Left Ventricular Function
Left ventricular function and its echocardiographic assessment
Cardiac function depends on a large number of parameters, including atrial function, valvular function, and ventricular function. A large body of science has demonstrated that these parameters are highly interdependent and rather complex. Indeed, myocardial mechanics constitute a whole research field. Cardiac function is also dependent on circulatory, pulmonary, renal and neurohormonal factors. These factors, which influence cardiac function primarily by affecting ventricular function, include blood pressure, venous return, pulmonary gas exchange efficiency, the concentration of catecholamines, angiotensin, hemoglobin, etc. A vivid example of how cardiac function can be affected by targeting peripheral mechanisms is illustrated by the use of ACE inhibitors and beta-blockers in heart failure; these drugs antagonize neurohormonal mechanisms and improve cardiac function and survival dramatically in heart failure (Yancy et al).
Acquiring a basic understanding of cardiac function requires an understanding of myocardial mechanics. This section covers all clinically relevant aspects of myocardial mechanics, with emphasis on echocardiographic aspects. The bulk of the discussion concerns left ventricular function, which has been studied intensely over several decades. Left ventricular function correlates strongly with total and cardiovascular mortality (Curtis et al). Among patients with coronary heart disease, left ventricular function is actually a stronger predictor of death than the atherosclerotic burden. Assessment of the size, mass, geometry, and function of the left ventricle is fundamental for the diagnosis and prognosis of most cardiac diseases, including coronary artery disease, heart failure, arrhythmias, structural heart disease, etc.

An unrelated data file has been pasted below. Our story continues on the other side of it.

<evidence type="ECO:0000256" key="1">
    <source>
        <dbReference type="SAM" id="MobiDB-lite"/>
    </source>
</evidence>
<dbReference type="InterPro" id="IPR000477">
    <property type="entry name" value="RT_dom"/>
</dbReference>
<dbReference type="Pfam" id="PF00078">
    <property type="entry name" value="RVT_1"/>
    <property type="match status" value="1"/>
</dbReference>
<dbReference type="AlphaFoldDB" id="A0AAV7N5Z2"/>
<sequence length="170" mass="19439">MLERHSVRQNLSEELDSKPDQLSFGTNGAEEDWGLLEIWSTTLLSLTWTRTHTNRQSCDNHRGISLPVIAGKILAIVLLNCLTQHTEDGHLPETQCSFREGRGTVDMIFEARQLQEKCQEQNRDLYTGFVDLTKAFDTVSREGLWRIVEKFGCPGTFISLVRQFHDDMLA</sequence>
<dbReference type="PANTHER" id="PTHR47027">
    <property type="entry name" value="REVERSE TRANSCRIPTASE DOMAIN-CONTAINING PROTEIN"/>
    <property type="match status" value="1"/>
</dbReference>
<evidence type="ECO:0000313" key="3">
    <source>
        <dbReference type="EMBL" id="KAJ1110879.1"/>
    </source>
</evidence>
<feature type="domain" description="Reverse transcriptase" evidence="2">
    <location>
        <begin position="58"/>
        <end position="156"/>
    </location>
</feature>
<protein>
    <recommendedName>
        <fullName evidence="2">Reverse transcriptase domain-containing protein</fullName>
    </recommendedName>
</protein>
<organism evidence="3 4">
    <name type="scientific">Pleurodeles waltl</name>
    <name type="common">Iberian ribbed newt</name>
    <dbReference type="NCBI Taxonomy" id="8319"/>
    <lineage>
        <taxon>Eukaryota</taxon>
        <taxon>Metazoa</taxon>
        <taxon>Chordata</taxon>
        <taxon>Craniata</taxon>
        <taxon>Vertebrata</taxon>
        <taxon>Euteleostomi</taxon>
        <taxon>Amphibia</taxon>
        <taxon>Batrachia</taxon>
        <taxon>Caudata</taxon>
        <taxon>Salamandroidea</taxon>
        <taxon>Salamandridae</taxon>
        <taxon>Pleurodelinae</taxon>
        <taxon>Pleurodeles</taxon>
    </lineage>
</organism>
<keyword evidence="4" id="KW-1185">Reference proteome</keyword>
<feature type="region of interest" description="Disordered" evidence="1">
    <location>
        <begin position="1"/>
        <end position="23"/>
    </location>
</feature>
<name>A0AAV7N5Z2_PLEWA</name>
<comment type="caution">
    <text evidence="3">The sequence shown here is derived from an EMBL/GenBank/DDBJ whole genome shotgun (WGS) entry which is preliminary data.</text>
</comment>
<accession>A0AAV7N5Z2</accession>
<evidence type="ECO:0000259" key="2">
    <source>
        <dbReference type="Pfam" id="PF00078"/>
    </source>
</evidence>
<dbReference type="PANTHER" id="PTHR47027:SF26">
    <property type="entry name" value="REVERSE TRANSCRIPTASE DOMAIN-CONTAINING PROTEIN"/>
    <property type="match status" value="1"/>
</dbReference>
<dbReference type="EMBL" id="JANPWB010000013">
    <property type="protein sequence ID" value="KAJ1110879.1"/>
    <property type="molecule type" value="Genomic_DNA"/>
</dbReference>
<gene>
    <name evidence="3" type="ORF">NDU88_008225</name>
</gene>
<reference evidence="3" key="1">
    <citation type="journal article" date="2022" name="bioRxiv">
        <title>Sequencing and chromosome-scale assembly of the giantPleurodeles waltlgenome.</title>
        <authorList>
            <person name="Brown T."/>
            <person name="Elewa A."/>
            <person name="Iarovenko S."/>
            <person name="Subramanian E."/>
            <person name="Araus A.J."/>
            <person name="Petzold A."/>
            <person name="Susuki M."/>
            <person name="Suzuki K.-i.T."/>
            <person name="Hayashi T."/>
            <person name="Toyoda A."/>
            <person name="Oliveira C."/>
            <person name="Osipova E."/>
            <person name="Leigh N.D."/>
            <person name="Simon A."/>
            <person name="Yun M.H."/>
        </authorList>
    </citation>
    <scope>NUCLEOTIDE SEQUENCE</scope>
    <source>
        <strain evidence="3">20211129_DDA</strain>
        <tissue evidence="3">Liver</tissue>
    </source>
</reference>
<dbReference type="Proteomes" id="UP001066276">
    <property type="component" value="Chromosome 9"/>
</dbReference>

Over the years, a large number of parameters have been introduced to assess left ventricular function. The majority of these parameters can be calculated or approximated using two-dimensional echocardiography. The most widely adopted parameter is the ejection fraction (EF). The concept of ejection fraction was introduced by Braunwald and colleagues in 1962 (Braunwald et al) and it has since then been the dominating method for assessing ventricular function. For better or worse, ejection fraction has become virtually synonymous with left ventricular function.
An obvious drawback with the use of the ejection fraction is that it only assesses systolic function. Research in recent years has demonstrated that left ventricular diastolic function is also fundamental to global cardiac function. Diastolic dysfunction results in a special type of heart failure, referred to as heart failure with preserved ejection fraction (HFPEF). HFPEF may be more common than heart failure with reduced ejection fraction (HFREF, Redfield et al).
Echocardiography is the principal modality for investigating left ventricular systolic function and diastolic function. M-mode, 2D echocardiography and Doppler are all used to examine various parameters. Three-dimensional (3D) echocardiography has become increasingly common, and may be as precise as cardiac MRI (magnetic resonance imaging) for calculating ejection fraction.
Yancy et al: 2017 ACC/AHA/HFSA Focused Update of the 2013 ACCF/AHA Guideline for the Management of Heart Failure. A Report of the American College of Cardiology/American Heart Association Task Force on Clinical Practice Guidelines and the Heart Failure Society of America
Braunwald et al: Determination of fraction of left ventricular volume ejected per beat and of ventricular end-diastolic and residual volumes. Experimental and clinical observations with a precordial dilution technic. Circulation.
Redfield et al: Heart Failure with Preserved Ejection Fraction. NEJM 2016.